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May 1: Jesus is the Center

Isaiah 52:13-53:12

Corinthians 15:3-23

Our sermon series for the next few weeks is called "Confirmation for Everyone." Confirmation is the process our teenagers go through during which they get to explore their faith, study essential elements of who we are and what we believe as Christians – all in preparation for making a public profession of faith – promising to love and serve God – in worship on Pentecost Sunday, which is the first Sunday in June this year.

Anyway, we thought that this year, we'd spend the weeks from Easter to Confirmation covering some of the essential concepts, the essential ideas that our students learn in confirmation – we figured we'd cover those with our whole church, so that all of us can learn this along with our young people.

So, today, I'm going to share with you what is perhaps the most important piece of knowledge for getting through confirmation class. This is the one thing you must know that will help you survive when I start asking questions of the class. It's the number one key to Confirmation Class success.

Are you ready? Here it is, the most important piece of knowledge that we impart to our confirmation class students: When in doubt, the answer is always Jesus. Whatever question you get asked, whether it's about some big idea that you aren't fully sure about yet, or if you were just doodling in your notebook and didn't actually hear what the question was – if you aren't sure, just say "Jesus" and see what happens.

It's obviously a joke, because, you know, sometimes Jesus isn't the answer. If I were to ask "in the book of Genesis, in the creation story in Genesis 2, what's the name of the first person who God creates?" – well, the answer for that one is "Adam," not "Jesus." Or, if I were to ask, "In the book of Exodus, who is the person who leads the people out of Egypt, gives them the gift of the law, and brings them to the promised land?" Well, for that one, the answer is Moses, not Jesus.

But, you see, that's actually the genius of the "Jesus is always the answer" trick. Because, when you say "Jesus," even if you're wrong on a literal level, you can be right, if you just work at it a little bit. So, for example, in the New Testament, Jesus is described as the New Adam – the person who Adam was always meant to be, a fresh start for humanity. And Jesus is depicted as a New Moses, someone who leads God's people to freedom – out of our slavery to sin – leads us through the waters – the waters of baptism instead of the waters of the Red Sea – and who delivers God's holy Word to us – a word of free grace rather than the word of the law.

In other words, and this is one of the key points that we teach our Confirmation students, one of the key things I want everyone who is part of our church to know: Jesus is the center. That means that, first of all, Jesus is the center of the story of Scripture, which means that the whole Bible points to him. The Old Testament is really about what it seems to be about. The Old Testament is really about the God of Israel and God's relationship with God's people – the people of Israel. The prophecies we read in the Old Testament are really about stuff that happened back then – about kings and princes and armies and liberation that happened hundreds, even thousands of years before Jesus was born.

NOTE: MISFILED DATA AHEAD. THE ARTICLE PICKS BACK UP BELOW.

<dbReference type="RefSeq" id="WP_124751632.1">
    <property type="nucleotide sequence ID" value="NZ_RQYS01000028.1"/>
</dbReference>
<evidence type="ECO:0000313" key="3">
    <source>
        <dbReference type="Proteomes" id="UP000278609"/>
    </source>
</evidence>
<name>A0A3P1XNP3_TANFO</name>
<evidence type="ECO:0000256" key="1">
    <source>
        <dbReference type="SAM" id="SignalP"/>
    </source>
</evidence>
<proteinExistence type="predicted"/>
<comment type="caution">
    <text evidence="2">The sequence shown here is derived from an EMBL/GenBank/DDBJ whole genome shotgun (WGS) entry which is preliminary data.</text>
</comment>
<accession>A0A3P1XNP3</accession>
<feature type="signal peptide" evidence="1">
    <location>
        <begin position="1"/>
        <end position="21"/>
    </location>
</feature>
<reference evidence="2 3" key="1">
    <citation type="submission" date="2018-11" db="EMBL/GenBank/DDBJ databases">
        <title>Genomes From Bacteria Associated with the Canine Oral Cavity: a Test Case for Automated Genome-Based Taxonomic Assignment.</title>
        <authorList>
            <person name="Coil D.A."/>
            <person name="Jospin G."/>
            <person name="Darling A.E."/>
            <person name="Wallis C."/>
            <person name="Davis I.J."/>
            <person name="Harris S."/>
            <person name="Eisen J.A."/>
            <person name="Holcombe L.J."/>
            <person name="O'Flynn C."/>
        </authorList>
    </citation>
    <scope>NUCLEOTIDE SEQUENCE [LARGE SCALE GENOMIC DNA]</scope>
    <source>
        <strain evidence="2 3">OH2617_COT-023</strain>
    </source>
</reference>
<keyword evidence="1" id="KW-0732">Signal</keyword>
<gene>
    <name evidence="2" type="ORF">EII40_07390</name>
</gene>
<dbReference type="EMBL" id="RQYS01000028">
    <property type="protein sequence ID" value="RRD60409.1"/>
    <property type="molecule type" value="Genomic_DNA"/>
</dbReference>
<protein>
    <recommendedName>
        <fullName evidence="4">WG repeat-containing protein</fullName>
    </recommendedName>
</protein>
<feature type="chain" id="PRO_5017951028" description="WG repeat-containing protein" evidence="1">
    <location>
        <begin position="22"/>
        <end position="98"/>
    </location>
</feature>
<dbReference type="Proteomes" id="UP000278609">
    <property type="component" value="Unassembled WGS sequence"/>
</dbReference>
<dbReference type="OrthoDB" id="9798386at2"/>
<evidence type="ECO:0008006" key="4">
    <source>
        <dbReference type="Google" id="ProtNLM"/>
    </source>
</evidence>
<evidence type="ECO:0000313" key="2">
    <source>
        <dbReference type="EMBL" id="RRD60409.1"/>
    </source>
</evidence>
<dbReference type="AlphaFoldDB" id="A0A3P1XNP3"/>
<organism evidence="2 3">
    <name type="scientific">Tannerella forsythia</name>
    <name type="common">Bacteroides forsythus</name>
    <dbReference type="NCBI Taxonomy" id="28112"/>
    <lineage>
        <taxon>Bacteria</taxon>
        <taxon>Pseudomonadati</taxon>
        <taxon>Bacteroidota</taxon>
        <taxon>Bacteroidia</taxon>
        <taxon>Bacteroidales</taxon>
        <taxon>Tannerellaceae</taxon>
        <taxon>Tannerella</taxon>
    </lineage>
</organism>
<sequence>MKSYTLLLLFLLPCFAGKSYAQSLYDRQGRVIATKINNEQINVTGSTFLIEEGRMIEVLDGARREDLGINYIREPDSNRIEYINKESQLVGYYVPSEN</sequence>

But, as we said in our online Lenten devotional – when we were reading the psalms, those Old Testament poems and songs that show up in the Gospels in the stories of the life of Jesus – as we said there, when the early church read the Old Testament – which was the only Bible they had, because they hadn't written the New Testament yet – when the early church read what we call the Old Testament, they saw Jesus everywhere. They realized that Jesus was the fulfillment of everything God had ever said – every promise God had ever made to God's people.

The first passage we read this morning, for example, was written hundreds of years before Jesus was born. For those first several hundred years, faithful people – God's people – read it and weren't thinking it would apply to God's Son, who would suffer and die in order to bring us life. They didn't think it was about Jesus. They thought it was about a special prophet, or maybe that it was symbolic language used to describe the whole people of Israel – who were, when this was written, suffering at the hands of foreign conquerors. But, when Jesus happened, after Jesus had died and risen from the dead, when the early Christians read this passage from Isaiah, they said, "Oh my goodness, for all these centuries, these words were right here, teaching us about Jesus, and we didn't even know it. Jesus is the one who suffers for us, who was 'pierced because of our rebellions and crushed because of our crimes.' Jesus is the One was punished to make us whole and wounded so that we might be healed." When Christians read the Bible – whatever part of the Bible it is – we expect to find Jesus there.

The reason that the Bible matters to Christians isn't because it's magical – it's not like it just showed up one day sent by special delivery from heaven, or like a booming voice from the heavens said "Hey, you guys. I'm about to say something important, so write it down." The Bible matters, it has authority for Christian faith and life, because it is the book where we meet Jesus. For two thousand years, Christians have read these words, and these words have enabled us to encounter Jesus, the one who is God's perfect Word, God's perfect message to us. So, we Christians believe, the whole Bible, cover to cover, points us to Jesus. Christians believe that the only way we can truly encounter God is by God showing up – God is so different from us, we can't know God unless God reaches out to us, unless God makes God's self known. And Jesus is the ultimate way in which God has done that – becoming one of us. And the Bible matters because it's the way we encounter Jesus. The Bible is a witness, a sign that says "look this way, and you'll find the One who God sent to show us who God is."